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Money and finance with costly commitment

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  • Chatterjee, Satyajit
  • Corbae, Dean

Abstract

The authors develop a variant of Townsend's turnpike model where the trading friction is related to a commitment problem rather than spatial separation alone. Specifically, expenditure on financial services is necessary to ensure commitment. When commitment is costless, the equilibrium allocation is equivalent to that from an Arrow sequential markets equilibrium. When commitment is prohibitively expensive, the allocation is similar to the Townsend equilibrium. The authors use numerical examples to study the consequences of costly commitment for co-existence of money and credit, asset pricing, welfare implications of currency and variations in its growth rate, and the relationships between income and financial development.

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Bibliographic Info

Article provided by Elsevier in its journal Journal of Monetary Economics.

Volume (Year): 37 (1996)
Issue (Month): 2-3 (April)
Pages: 225-248

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Handle: RePEc:eee:moneco:v:37:y:1996:i:2-3:p:225-248

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Web page: http://www.elsevier.com/locate/inca/505566

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References

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  1. Bryant, John & Wallace, Neil, 1979. "The Inefficiency of Interest-bearing National Debt," Journal of Political Economy, University of Chicago Press, University of Chicago Press, vol. 87(2), pages 365-81, April.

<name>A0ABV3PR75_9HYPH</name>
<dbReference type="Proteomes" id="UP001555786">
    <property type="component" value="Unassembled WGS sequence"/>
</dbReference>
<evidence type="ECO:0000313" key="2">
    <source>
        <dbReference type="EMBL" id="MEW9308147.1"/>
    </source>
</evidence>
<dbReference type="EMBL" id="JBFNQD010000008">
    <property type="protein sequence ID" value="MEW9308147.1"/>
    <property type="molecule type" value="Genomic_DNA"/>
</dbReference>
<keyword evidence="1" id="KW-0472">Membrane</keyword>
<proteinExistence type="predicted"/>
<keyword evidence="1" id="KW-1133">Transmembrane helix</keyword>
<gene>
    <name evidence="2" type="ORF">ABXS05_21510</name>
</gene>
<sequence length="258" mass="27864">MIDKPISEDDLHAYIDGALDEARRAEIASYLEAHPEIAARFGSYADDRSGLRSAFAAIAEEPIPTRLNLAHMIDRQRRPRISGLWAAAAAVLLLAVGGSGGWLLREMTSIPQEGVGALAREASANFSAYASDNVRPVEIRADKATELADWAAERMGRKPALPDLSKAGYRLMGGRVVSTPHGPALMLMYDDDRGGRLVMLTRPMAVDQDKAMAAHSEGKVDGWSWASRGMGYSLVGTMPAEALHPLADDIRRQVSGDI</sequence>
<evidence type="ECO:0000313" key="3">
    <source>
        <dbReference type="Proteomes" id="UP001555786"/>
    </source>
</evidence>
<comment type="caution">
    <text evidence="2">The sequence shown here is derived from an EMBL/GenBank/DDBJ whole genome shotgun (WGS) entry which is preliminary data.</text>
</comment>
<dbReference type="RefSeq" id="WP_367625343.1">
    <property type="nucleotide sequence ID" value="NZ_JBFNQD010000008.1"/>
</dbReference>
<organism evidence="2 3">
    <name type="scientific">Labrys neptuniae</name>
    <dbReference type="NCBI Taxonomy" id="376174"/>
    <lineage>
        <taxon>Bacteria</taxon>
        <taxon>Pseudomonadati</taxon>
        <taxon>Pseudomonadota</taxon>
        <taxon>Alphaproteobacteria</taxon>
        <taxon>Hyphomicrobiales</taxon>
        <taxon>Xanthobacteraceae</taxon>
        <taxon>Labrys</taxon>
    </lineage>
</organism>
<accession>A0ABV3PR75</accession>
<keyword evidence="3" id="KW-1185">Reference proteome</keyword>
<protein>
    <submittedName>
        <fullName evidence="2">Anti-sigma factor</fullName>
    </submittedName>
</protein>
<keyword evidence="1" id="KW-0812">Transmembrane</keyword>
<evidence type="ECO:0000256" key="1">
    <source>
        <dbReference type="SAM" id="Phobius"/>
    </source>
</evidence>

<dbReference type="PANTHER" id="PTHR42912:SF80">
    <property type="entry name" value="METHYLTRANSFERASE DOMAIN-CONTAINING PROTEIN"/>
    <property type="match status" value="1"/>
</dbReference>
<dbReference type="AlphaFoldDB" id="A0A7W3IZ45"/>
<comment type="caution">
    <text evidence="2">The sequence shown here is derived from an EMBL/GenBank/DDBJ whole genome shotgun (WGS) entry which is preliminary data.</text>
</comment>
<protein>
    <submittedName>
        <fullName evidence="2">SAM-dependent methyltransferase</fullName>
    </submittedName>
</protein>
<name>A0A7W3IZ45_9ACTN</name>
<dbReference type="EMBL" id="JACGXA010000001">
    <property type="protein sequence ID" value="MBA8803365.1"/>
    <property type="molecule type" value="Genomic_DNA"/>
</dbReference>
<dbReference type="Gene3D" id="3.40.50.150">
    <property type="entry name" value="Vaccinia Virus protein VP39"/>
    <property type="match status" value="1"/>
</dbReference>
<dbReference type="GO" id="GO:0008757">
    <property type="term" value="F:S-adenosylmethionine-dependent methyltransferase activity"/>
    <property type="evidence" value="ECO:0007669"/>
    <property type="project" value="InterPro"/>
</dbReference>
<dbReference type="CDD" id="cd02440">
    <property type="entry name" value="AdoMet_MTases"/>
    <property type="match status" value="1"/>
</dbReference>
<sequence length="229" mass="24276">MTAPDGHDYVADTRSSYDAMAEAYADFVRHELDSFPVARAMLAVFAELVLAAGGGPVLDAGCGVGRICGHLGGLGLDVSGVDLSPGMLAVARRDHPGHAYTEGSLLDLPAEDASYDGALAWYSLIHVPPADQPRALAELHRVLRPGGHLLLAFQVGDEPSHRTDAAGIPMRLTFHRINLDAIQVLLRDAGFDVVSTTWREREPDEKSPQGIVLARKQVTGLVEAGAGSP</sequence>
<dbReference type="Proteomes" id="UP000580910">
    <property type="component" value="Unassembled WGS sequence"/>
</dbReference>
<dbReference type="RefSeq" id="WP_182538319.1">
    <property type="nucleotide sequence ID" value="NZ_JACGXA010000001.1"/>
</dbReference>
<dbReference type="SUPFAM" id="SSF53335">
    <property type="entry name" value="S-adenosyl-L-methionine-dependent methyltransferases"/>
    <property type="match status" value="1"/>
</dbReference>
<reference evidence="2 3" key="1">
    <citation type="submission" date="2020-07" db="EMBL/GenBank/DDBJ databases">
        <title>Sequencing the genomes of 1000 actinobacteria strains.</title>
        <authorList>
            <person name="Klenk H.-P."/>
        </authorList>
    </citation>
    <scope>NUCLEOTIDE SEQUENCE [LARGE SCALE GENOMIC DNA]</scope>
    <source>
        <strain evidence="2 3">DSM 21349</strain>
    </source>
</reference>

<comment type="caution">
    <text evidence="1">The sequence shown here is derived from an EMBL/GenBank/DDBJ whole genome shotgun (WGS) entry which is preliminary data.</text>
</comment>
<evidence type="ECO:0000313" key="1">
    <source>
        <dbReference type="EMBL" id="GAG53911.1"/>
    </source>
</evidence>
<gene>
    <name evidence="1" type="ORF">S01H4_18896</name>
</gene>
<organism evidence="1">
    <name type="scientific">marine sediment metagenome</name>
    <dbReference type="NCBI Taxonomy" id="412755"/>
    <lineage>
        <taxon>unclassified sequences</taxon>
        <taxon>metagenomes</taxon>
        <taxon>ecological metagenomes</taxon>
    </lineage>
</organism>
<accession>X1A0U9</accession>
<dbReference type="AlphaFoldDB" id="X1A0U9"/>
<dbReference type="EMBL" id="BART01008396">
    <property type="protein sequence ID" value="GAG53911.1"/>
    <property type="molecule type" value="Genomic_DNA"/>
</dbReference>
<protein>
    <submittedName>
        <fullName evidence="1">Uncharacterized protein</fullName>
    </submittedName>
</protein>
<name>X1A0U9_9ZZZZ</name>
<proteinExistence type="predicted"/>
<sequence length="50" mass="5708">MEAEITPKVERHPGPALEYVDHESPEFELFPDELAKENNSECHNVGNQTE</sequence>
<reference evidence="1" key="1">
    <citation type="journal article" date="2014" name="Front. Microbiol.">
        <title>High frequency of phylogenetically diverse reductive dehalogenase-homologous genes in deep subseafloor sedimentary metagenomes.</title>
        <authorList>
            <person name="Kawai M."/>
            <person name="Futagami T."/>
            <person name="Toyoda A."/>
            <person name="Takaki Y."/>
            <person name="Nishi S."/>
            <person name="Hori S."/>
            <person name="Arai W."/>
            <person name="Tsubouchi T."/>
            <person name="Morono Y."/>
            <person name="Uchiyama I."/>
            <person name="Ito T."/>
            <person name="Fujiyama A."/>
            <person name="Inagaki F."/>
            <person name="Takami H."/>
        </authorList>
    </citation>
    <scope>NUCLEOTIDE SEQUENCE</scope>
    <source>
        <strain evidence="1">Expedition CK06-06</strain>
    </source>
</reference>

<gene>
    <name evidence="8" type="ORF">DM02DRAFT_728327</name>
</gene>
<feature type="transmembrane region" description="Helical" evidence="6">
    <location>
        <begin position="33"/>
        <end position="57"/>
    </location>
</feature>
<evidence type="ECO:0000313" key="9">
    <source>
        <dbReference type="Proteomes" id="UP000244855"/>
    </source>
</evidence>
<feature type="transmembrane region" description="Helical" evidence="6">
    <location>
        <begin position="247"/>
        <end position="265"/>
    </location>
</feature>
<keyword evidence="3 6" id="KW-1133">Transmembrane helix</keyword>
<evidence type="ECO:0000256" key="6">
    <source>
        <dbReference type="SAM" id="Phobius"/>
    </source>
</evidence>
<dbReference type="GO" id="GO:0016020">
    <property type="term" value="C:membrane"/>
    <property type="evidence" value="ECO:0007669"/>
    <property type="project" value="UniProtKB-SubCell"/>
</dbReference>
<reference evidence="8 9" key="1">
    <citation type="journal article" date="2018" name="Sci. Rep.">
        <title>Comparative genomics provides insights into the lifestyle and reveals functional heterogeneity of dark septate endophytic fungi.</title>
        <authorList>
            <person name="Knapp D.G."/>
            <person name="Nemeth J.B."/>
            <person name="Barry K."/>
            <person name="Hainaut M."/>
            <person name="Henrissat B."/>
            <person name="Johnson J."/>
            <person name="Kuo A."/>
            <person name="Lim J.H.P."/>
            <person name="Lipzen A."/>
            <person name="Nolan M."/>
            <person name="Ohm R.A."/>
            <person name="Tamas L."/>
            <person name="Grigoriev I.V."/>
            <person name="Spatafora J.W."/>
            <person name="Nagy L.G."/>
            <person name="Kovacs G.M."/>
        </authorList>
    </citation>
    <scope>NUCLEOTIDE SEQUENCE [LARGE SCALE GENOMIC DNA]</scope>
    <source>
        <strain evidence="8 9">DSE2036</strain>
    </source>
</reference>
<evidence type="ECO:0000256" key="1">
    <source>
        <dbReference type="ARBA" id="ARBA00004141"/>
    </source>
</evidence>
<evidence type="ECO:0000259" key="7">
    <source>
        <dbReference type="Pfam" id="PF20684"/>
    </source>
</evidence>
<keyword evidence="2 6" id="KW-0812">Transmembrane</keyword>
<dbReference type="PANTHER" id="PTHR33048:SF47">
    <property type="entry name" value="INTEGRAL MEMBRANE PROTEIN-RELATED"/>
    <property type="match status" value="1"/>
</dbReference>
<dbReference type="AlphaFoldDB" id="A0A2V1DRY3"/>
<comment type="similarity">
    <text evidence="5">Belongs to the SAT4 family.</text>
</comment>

2. Lucas, Robert E., 1984. "Money in a theory of finance," Carnegie-Rochester Conference Series on Public Policy, Elsevier, Elsevier, vol. 21(1), pages 9-46, January.
  3. Mitsui, Toshihide & Watanabe, Shinichi, 1989. "Monetary growth in a turnpike environment," Journal of Monetary Economics, Elsevier, Elsevier, vol. 24(1), pages 123-137, July.
  4. Townsend, Robert M, 1978. "Intermediation with Costly Bilateral Exchange," Review of Economic Studies, Wiley Blackwell, Wiley Blackwell, vol. 45(3), pages 417-25, October.
  5. Chatterjee, S. & Corbae, D., 1990. "Endogenous Market Participation and the General Equelibrium Value of Money," Working Papers, University of Iowa, Department of Economics 90-30a, University of Iowa, Department of Economics.
  6. Chatterjee, Satyajit & Corbae, Dean, 1994. "Money and Finance in a Model of Costly Commitment," Working Papers, University of Iowa, Department of Economics 94-21, University of Iowa, Department of Economics.
  7. Townsend, Robert M, 1983. "Financial Structure and Economic Activity," American Economic Review, American Economic Association, vol. 73(5), pages 895-911, December.
  8. Townsend, Robert M., 1987. "Asset-return anomalies in a monetary economy," Journal of Economic Theory, Elsevier, vol. 41(2), pages 219-247, April.
  9. Kiyotaki, Nobuhiro & Wright, Randall, 1989. "On Money as a Medium of Exchange," Journal of Political Economy, University of Chicago Press, University of Chicago Press, vol. 97(4), pages 927-54, August.
  10. Manuelli, Rodolfo & Sargent, Thomas J., 2010. "Alternative Monetary Policies In A Turnpike Economy," Macroeconomic Dynamics, Cambridge University Press, Cambridge University Press, vol. 14(05), pages 727-762, November.
  11. Scheinkman, Jose A & Weiss, Laurence, 1986. "Borrowing Constraints and Aggregate Economic Activity," Econometrica, Econometric Society, Econometric Society, vol. 54(1), pages 23-45, January.
  12. Ireland, Peter N, 1994. "Money and Growth: An Alternative Approach," American Economic Review, American Economic Association, vol. 84(1), pages 47-65, March.
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Cited by:
  1. Lars Boerner & Albrecht Ritschl, 2010. "Communal Responsibility and the Coexistence of Money and Credit Under Anonymous Matching," SFB 649 Discussion Papers SFB649DP2010-060, Sonderforschungsbereich 649, Humboldt University, Berlin, Germany.

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